Scheme: University Research Fellowship
Organisation: Imperial College London
Dates: Mar 2015-Apr 2016
Summary: The physical theory that describes the behaviour of particles and waves -- how they interact, are created and destroyed -- is quantum field theory. It describes fundamental particles, such as photons (the particles that constitute the electromagnetic radiation), the electrons in a metal, and all sorts of exotic objects produced at particle accelerators; but it also describes ``effective" particles, such as the vibration waves in crystals or the small magnetic vortices in superconductors. Being so universal, it describes a variety of systems and phenomena: from metals, superconductors and more exotic materials, to nuclear reactions in the stars and even the birth of the universe.
Many systems can be described in terms of particles that are interacting just weakly, and we understand those systems very well. Conversely, when the interaction is strong we are lost, as the particles behave completely differently from how they would if they were alone. Still, there are in nature lots of physical phenomena governed by strong coupling, such as the quarks inside the atomic nuclei, the high-temperature superconductors and many more. All these systems cry out for alternative approaches.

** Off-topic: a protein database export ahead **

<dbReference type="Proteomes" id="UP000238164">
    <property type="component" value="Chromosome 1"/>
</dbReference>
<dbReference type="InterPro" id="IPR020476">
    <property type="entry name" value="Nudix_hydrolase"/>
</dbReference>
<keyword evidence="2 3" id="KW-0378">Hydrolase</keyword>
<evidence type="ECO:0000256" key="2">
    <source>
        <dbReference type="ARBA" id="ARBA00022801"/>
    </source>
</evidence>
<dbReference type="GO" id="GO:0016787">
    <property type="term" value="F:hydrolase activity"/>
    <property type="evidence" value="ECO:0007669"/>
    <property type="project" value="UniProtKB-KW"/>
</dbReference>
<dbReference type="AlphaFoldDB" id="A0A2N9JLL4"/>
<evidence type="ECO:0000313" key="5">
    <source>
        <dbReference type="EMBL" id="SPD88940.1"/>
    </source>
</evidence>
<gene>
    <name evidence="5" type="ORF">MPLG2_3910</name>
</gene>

The core of my research activity is about the development of a new technique to deal with strong coupling, called ``localisation". It is a sophisticated and extremely powerful mathematical tool, which allows us to perform computations that were not possible before. This has potential repercussions on many areas: particle physics, condensed matter, astrophysics and cosmology -- even finance, one could speculate!
Besides, I investigate applications of those new methods to concrete physical problems. One area we have recently stumbled upon is quantum gravity! According to string theory, one can understand quantum phenomena in general relativity by studying a quantum field theory at the boundary of spacetime. Thus, for instance, we can use localisation to learn about properties of black holes.